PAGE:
Value(s) without Value


PREMO Member
In his recent book, Value(s), Mark Carney claims we have moved from a market economy to a market society that overvalues money and private goods while systematically undervaluing public goods, such as the environment and public infrastructure. Carney, the former governor of the Bank of Canada and the Bank of England and now the United Nations special envoy for climate action and finance, argues that “every financial decision [should take] climate change into account.” The hackneyed argument that our society produces too many private goods at the expense of public goods dates back to at least 1958, when the liberal economist John Kenneth Galbraith, also Canadian-born and a regular foil on Firing Line for decades, published his book The Affluent Society.

Carney acknowledges that “both value and values are judgments. And therein lies the rub.” The problem is choosing what values should be incorporated into decision-making. Carney argues the values that need to be accentuated came to the forefront during the pandemic, including “solidarity, fairness, responsibility and compassion.” That’s one way of looking at it. Others, however, might argue that the pandemic brought out the worst of human nature: policy-makers selfishly shifting mountains of debt onto future generations, nations hoarding medical supplies for their own people, bureaucratic incompetence slowing vaccine rollout in the EU and Canada, racial hatred directed at Asians, a shortening of global supply lines that will damage emerging nations for years. The list goes on.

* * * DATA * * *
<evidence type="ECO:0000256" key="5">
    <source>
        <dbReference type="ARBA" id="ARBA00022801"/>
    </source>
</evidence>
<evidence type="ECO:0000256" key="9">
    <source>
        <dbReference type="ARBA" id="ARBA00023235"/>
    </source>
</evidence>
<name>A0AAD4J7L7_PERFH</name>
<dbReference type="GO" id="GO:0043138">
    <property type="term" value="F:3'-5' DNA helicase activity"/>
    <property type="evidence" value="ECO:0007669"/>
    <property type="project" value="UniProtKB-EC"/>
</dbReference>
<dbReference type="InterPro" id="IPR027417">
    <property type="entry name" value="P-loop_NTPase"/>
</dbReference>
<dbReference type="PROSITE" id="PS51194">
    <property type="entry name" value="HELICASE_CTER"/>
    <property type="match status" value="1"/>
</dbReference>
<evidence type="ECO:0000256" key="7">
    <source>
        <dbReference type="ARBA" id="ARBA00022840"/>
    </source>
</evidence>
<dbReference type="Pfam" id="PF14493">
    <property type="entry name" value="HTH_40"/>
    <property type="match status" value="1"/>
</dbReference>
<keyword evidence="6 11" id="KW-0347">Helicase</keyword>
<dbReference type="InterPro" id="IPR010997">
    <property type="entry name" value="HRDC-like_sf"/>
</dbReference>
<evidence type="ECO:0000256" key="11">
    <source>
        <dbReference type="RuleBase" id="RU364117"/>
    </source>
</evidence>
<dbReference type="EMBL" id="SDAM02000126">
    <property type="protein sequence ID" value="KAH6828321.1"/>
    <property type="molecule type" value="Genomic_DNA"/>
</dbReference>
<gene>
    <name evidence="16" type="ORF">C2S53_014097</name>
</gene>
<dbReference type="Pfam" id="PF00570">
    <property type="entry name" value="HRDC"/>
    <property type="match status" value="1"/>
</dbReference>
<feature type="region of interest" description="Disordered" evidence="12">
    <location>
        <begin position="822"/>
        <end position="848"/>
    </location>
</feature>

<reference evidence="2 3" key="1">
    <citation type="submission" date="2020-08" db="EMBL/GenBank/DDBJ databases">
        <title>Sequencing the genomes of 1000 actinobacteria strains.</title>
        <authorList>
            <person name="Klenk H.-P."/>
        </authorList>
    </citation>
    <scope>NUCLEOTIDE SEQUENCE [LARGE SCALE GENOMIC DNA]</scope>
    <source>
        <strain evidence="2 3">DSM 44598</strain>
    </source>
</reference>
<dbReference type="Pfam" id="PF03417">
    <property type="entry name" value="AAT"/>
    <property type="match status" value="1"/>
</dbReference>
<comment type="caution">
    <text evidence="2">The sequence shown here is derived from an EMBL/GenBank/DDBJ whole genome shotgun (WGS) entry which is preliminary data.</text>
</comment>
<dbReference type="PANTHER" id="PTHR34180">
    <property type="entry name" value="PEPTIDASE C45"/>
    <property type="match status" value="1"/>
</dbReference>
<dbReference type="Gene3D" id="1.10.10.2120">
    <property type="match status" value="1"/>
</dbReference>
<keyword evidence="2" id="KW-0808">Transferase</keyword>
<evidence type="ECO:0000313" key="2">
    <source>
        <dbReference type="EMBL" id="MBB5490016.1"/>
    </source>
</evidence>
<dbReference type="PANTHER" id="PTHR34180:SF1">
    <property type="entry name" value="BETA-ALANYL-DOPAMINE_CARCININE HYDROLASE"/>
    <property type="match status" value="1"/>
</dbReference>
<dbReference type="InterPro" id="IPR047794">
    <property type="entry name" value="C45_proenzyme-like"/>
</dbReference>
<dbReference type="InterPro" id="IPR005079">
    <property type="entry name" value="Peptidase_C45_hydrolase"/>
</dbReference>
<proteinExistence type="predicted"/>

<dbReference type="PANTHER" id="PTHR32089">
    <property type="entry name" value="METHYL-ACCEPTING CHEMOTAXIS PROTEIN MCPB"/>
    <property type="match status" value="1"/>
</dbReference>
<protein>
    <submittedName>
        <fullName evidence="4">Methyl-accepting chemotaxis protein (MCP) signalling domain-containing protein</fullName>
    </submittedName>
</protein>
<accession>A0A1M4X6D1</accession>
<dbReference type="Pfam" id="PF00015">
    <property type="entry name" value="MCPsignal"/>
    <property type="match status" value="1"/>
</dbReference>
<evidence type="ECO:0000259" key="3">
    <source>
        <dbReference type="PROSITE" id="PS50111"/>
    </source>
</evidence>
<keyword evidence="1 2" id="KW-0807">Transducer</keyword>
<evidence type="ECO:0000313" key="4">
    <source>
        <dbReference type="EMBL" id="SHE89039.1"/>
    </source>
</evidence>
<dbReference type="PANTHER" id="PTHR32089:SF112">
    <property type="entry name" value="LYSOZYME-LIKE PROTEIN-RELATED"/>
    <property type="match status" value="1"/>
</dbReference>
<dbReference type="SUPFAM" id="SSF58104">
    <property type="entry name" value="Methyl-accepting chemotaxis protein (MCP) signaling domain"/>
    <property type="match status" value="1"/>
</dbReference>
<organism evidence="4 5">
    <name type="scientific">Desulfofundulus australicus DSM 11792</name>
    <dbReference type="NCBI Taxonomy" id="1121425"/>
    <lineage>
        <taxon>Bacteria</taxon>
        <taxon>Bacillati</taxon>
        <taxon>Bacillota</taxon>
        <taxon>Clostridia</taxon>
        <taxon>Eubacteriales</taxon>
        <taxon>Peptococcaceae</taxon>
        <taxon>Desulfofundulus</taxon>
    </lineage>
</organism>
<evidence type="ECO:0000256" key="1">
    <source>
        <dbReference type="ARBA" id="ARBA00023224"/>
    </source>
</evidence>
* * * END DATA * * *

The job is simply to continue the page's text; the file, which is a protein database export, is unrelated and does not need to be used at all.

Stealing other people’s pets has become so common that Time magazine ran a story on “dognapping.” The problem with values is that there is no assurance the best ones will rise to the top, especially in a crisis.

It is revealing to compare the values Carney claims are necessary to repurpose our economic and financial systems with those that the Nobel prize–winning economist Edmund Phelps shows are key to innovation and economic growth. Carney lists fairness, solidarity, resilience, responsibility, sustainability, humility, and dynamism. Phelps emphasizes independence, initiative, achievement, and acceptance of competition. Carney’s values are arbitrary and politically motivated, while Phelps’s are validated by both the historical evolution of innovation and statistical evidence. Carney’s shallow analysis hardly justifies his cover flap’s boast that he is “one of the great economic thinkers of our time.”